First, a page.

In closing, I want to share an experience I had with my group on Thursday. We were taking the grand tour of Beth Israel Medical Center and stopped at the ICU to meet some of the staff there. The rabbi who was leading us on our tour was asked if he would lead a prayer for a patient who was being taken off the ventilator. The patient was not Jewish, so he asked the Episcopalians in our group if any of them might be interested in leading the prayer. One of them bravely, without hesitation, said yes. He checked with the family to see if they'd rather have a rabbi or a Christian student-chaplain, and the family requested my classmate. We watched her courageously enter the room and gather the family members. We couldn't hear the words she offered, but all of us silently listened and prayed along with her. She came out of the room, emotional and a bit shaken, and said that she knew she'd made a powerful difference in that family's life. We were all kvelling over her strength and courage as we felt God's presence all over the ICU, surrounding both her patient and all of us. It was, by far, one of the holiest experiences I have ever been blessed to be a part of.

Thursday, June 10, 2010

Student Cantor Makes Headlines

OK, maybe not headlines. But she WAS chosen to be interviewed by the York Daily Record, the local newspaper of her student congregation in York, PA. This is probably as close to fame as I'll ever get :)

Saturday, June 5, 2010

In Loving Memory of John Joe Kuriger, Senior

John, thank you for being my first accompanist and providing Temple Israel with such beautiful music for so many years. Thank you for giving me strength in the scary moments in life and on the bimah. Thank you for always making me laugh and crying with me when I needed to cry. Thank you for your constant love and support, for your jokes and your brutal honesty, and for being such a special person in my life.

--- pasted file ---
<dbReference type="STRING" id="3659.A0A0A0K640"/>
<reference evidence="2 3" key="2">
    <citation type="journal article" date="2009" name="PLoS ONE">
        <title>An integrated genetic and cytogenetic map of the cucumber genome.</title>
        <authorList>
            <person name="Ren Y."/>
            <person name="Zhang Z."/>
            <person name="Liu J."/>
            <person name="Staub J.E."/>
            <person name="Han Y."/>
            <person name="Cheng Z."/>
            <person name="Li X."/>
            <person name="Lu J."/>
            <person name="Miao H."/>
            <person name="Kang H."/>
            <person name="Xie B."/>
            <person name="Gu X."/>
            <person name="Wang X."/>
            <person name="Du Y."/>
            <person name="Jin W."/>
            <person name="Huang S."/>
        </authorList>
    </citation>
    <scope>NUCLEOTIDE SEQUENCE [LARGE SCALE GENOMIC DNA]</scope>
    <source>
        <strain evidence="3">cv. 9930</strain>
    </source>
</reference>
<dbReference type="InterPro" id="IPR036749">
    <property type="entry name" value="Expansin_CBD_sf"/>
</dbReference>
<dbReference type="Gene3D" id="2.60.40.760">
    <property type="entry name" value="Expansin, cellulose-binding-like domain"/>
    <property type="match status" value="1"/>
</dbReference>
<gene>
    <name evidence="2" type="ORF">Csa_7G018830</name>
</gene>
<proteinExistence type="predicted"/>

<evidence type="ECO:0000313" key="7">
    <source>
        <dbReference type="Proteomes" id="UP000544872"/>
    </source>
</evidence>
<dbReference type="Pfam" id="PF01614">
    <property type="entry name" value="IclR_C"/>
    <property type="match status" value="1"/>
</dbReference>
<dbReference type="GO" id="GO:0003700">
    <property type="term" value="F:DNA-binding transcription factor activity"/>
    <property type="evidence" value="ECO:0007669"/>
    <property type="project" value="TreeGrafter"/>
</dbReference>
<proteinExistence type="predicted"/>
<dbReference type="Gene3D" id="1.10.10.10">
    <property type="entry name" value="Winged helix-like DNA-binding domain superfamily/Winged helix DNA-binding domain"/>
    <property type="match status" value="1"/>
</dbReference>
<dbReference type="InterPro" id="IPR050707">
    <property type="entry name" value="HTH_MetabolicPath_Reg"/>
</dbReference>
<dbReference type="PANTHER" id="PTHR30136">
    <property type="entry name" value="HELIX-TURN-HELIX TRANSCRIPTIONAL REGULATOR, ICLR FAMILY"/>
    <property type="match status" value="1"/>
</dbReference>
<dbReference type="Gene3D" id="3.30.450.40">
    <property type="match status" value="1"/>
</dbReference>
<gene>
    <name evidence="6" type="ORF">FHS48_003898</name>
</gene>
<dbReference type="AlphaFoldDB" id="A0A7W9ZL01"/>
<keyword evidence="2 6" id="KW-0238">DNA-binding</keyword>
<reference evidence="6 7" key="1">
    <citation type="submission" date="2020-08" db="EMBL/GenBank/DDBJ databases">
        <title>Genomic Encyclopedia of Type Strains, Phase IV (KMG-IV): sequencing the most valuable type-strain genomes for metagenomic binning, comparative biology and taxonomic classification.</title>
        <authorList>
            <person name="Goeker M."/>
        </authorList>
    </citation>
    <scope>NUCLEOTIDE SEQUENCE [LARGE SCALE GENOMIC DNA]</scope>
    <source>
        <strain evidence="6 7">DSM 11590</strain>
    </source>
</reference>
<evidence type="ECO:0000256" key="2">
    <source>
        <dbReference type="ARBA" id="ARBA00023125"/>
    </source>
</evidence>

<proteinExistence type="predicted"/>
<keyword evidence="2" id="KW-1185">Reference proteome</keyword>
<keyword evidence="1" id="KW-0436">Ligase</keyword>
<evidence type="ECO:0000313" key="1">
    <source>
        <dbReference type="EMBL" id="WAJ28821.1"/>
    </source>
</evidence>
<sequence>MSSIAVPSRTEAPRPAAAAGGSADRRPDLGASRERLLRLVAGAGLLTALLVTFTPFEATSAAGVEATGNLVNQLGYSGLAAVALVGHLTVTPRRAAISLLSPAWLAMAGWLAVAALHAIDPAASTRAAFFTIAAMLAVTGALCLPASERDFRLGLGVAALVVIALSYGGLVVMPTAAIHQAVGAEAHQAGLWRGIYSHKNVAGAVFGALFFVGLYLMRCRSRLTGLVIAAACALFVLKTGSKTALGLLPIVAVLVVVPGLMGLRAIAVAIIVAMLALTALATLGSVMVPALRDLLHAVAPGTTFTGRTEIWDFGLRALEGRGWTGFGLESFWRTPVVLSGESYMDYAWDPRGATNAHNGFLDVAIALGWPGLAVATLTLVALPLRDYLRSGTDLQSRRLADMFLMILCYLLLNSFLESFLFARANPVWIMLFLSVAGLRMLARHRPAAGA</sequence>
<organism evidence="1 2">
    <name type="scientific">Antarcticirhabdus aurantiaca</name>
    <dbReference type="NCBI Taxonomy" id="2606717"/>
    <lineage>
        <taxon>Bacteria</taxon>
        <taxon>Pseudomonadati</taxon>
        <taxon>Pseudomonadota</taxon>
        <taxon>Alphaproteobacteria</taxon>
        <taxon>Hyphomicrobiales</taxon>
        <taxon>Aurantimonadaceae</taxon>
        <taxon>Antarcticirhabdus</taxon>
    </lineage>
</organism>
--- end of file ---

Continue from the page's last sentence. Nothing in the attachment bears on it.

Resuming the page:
While I haven't quite figured out how to forgive God for taking you away so soon, I know for sure that I am blessed to have known and loved you. I will love and miss you always. May your memory always be for a blessing.

John Kuriger, me, and Cantor Linda Blumenthal after my Junior Recital at the University of Missouri, April 2004.

I'm forever sorry that I didn't get to say goodbye, and even more sorry that I never told you how much I loved you. I hope you know that now.

Semester in Review

Are you getting tired of reading about how sorry I am that I haven't posted in weeks (or in this case, months?) Friends, it's been a very busy end of the semester. I am exhausted and feeling somewhat like HUC has sucked every last ounce of my soul out of my body, but I am still standing.

So much has happened this semester. I could spend this post talking about how much I learned in my Intro to Midrash class (even with it's treacherous and somewhat self-defeating final exam) or how much joy I've experienced through my pulpit work in the last couple of months. I could also talk about how I freaked out during my guitar final--literally running out of the room in tears--or how I worked so hard on the Hinini I had to sing for comps and then completely butchered it in the moment. I could talk about the wonderful relationship I've formed with my rabbinic mentor in York, or how I let a congregant talk me into doing a shot of Wild Turkey at a Bar Mitzvah party last week.